The high achiever who is able to answer most of the questions correctly will find that the computer ends the exam. A candidate may worry that something is wrong because the exam was so short, when in reality, the computer was able to determine that the candidate jumped far higher than the standard level—or was well above the level of competency In a CAT exam.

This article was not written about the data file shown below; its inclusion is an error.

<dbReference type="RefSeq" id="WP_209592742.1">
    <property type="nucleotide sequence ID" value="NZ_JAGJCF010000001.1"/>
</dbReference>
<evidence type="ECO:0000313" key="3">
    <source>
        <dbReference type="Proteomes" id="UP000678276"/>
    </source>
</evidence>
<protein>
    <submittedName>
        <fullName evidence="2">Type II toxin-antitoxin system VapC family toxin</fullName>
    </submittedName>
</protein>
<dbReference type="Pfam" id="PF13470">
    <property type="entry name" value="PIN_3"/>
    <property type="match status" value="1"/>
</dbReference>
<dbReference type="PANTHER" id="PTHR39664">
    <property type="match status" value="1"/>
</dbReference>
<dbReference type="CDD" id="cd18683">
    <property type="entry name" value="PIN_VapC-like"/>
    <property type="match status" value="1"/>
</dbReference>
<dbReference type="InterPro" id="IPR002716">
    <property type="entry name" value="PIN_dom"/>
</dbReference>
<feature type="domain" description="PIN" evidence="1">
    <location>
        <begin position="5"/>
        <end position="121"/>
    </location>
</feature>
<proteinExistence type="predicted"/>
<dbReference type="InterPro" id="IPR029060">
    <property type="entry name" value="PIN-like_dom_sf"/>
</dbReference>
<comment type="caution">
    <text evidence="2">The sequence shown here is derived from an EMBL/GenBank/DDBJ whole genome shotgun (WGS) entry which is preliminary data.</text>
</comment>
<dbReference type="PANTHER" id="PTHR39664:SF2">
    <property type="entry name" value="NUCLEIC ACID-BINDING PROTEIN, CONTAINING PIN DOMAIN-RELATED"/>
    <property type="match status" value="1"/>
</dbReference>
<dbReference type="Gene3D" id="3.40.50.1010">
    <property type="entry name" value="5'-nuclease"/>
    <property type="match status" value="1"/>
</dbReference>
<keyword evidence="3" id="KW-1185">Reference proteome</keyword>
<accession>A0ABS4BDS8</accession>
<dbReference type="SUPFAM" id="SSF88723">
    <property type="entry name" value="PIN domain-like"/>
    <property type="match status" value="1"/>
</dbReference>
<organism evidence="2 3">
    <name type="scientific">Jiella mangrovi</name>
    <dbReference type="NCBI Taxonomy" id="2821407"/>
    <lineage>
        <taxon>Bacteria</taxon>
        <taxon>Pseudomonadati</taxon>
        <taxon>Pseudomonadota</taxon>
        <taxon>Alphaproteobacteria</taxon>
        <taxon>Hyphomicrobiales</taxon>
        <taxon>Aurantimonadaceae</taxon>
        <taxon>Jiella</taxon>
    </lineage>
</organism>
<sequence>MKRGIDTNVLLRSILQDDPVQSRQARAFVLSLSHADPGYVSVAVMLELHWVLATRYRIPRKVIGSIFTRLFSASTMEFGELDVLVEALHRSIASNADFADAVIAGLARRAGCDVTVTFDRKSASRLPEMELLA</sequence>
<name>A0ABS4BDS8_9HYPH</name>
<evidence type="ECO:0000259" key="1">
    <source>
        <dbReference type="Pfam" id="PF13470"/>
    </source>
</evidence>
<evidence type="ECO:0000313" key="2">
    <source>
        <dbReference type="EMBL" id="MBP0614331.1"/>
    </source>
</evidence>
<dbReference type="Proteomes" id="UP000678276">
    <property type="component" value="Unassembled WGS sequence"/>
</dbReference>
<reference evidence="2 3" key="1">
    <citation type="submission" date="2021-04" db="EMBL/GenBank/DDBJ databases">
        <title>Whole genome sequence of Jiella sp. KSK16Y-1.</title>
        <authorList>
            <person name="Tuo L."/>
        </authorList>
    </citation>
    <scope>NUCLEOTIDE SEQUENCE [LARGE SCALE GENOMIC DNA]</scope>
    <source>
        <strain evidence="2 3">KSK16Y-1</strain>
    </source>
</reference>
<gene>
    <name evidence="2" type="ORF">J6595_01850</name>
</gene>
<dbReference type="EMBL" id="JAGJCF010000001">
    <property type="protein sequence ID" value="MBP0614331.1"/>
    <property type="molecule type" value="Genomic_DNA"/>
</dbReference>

The computer stops the exam when it is 95% confident that the individual candidate has reached the level of competency, is 95% confident the individual cannot reach the level of competency, or has reached the maximum allotted time. Thus, the length of a CAT exam is variable. Sometimes a candidate can demonstrate a level of competency in as few as 60 test items. Sometimes, after 60 questions, the candidate has shown to be close to entry-level competency but the computer has not determined within the 95% confidence requirement that the candidate is either above or below the entry-level competency standard. In cases when the computer is not 95% confident, the test continues to provide additional items. Each additional test item provides more information to determine whether or not a candidate meets the entry-level of competency. Regardless of the length of the test, items will still vary over the content domain (Airway/Oxygenation/Ventilation, Cardiology, Medical, Trauma, and Operations).